In a push for a $15 an hour minimum wage for student workers, the Associated Students of Portland State Student Fee Committee will be sending a separate student fee budget proposal to the Board of Trustees for consideration instead of a unified budget proposal with President Rahmat Soureshi.
The president’s budget proposal, on the other hand, will not allocate $15 an hour wages for student workers. The two budget proposals will now be sent to the Board for discussion on May 3 where they will make a final recommendation. If the recommendation is over a 5% increase, the budget will be subject to approval by the Higher Education Coordinating Commission.
“An immediate increase to $15 an hour for all students and employees earning minimum wage would cause compression issues so others would need their salaries increased,” said Associate Vice President for University Communications Christopher Broderick. “The result would total several million dollars that the university does not have…raising the minimum wage on campus to $15 would compound what is already a significant budget shortfall that we face in 2019–20.”
Due to the requirements of the Oregon Pay Equity Act, if the SFC’s proposal were passed, PSU would have to pay all student workers across campus the same wage, even those who are not employed by a student fee-funded area.
The increase could have statewide implications, explained SFC Vice Chair Jose Rojas-Fallas.
“[The president] explained to us that when they negotiate with unions, they negotiate with the state union, so we’re not only talking about PSU [staff] unions—we’re talking about everybody,” Rojas-Fallas said. “So if there were to see an increase here, it would have to be statewide.”
The SFC sent a letter to the president and Board members outlining their decision to send a separate student fee budget to the Board knowing the broader implications of the proposal.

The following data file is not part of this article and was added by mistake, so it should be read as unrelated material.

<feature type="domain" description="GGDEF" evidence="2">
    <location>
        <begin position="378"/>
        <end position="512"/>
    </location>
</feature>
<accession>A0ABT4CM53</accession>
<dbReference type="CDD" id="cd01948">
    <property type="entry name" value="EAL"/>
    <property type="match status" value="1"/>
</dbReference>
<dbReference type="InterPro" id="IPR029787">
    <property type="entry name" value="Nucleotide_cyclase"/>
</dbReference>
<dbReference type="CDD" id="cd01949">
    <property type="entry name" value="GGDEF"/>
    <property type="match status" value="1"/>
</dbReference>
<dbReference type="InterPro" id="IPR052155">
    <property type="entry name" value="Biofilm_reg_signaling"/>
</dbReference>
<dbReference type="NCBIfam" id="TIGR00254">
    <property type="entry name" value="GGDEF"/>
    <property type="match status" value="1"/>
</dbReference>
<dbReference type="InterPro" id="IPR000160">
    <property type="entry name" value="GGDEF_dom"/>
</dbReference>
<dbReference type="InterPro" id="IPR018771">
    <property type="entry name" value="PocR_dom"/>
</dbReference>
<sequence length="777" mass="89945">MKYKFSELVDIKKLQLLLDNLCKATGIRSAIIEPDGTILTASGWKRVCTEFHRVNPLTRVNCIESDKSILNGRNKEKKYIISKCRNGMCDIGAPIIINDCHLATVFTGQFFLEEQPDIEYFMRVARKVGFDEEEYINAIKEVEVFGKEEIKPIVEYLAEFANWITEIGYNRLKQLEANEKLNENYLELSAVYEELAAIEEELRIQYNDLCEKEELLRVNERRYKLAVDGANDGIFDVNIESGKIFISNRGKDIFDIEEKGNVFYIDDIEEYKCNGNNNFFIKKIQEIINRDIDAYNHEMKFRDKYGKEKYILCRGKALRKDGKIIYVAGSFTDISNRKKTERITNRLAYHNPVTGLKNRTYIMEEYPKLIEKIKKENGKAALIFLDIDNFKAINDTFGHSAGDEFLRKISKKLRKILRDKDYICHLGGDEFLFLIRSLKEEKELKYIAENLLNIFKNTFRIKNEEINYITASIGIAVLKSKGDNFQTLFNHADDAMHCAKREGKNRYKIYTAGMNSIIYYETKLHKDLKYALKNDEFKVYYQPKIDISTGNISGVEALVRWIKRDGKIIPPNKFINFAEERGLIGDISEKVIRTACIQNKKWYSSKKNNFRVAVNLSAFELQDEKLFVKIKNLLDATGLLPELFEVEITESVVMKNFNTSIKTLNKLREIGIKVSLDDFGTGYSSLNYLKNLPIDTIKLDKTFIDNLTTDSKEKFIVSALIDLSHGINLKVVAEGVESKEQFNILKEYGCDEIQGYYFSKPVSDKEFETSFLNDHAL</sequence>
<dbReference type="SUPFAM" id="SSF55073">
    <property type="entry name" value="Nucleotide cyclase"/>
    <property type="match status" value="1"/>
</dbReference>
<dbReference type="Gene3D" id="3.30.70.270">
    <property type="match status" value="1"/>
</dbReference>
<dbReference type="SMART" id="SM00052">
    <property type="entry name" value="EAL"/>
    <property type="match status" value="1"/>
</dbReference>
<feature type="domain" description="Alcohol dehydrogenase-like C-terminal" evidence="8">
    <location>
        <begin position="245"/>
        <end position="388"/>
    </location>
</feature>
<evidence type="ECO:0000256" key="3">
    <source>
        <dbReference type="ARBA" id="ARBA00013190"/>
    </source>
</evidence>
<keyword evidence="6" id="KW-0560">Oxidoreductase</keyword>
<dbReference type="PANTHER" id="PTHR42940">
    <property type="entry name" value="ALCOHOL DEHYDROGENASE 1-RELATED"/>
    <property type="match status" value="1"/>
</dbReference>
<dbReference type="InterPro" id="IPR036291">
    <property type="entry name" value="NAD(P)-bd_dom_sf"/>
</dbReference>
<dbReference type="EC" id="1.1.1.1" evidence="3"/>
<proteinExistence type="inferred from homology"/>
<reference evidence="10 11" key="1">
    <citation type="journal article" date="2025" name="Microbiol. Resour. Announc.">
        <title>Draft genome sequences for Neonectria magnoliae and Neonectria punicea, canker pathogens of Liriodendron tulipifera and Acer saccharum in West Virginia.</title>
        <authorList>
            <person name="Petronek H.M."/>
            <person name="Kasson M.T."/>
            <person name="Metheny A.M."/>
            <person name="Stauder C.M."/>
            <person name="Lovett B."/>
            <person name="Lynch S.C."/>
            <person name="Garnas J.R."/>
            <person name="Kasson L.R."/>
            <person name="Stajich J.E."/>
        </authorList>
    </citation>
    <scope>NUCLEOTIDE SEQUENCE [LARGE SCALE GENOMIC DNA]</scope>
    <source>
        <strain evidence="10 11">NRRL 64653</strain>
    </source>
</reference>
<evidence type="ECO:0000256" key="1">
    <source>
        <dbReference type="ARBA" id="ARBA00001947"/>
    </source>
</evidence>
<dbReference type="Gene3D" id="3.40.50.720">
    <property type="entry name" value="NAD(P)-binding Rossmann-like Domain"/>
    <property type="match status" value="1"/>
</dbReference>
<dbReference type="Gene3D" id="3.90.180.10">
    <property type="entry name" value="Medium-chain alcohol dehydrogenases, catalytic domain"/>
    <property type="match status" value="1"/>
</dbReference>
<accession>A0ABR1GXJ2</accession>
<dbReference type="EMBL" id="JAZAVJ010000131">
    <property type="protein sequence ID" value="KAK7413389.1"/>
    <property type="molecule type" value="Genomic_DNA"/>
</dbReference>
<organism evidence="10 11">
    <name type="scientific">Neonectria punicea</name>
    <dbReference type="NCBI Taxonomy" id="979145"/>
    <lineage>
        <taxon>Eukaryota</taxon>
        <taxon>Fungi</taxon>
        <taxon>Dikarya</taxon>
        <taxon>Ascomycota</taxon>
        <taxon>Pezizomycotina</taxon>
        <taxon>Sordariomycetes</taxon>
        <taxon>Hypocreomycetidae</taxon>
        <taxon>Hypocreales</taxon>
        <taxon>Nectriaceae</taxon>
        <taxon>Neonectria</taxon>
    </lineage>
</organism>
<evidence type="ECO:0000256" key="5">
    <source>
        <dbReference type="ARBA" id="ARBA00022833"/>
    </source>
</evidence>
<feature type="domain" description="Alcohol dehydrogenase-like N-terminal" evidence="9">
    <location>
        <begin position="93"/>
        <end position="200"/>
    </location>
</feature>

The letter stated: “We believe that increasing student wages to a livable level of $15 an hour does not hinge on the relative wages of professional staff. Our capacity to provide a better quality of life to our students should not be hindered by others’ perceived unfairness.”
“We are continuing to support the idea of increasing FFA student workers wages to $15 an hour because we believe it to be a worthy cause to consider, with all facts known,” the letter continued.
The SFC budget allocates money for student fee-funded areas such as resource centers, 5th Avenue Cinema, the student sustainability center and student media. The SFC’s budget proposal would increase the student fee by $30, $8.40 of which would be allocated to increase student worker wages to $15 an hour.
“Ultimately what’s more frustrating for me is that [the school] is going to potentially propose a fee increase upwards of 12–14%,” Thompson said. “Costs in the city are going up, and the majority of students don’t really have the means to be going to college.
The university does have a plan for increasing student wages over time in compliance with the state’s minimum wage law. Starting July 1, PSU will pay a minimum wage of $12.50, which will increase to $13.25 the following July and then up to $14.75 in 2022.
“I think that if they asked the students for their priorities at all for what they would be funding, this would be one of the things that people would support,” SFC Chair Elliot Thompson said. “I think people would accept an increase in their tuition in an effort to make sure that everyone who works here, especially their peers, are able to pay for school without having to bust their ass working two or three jobs.”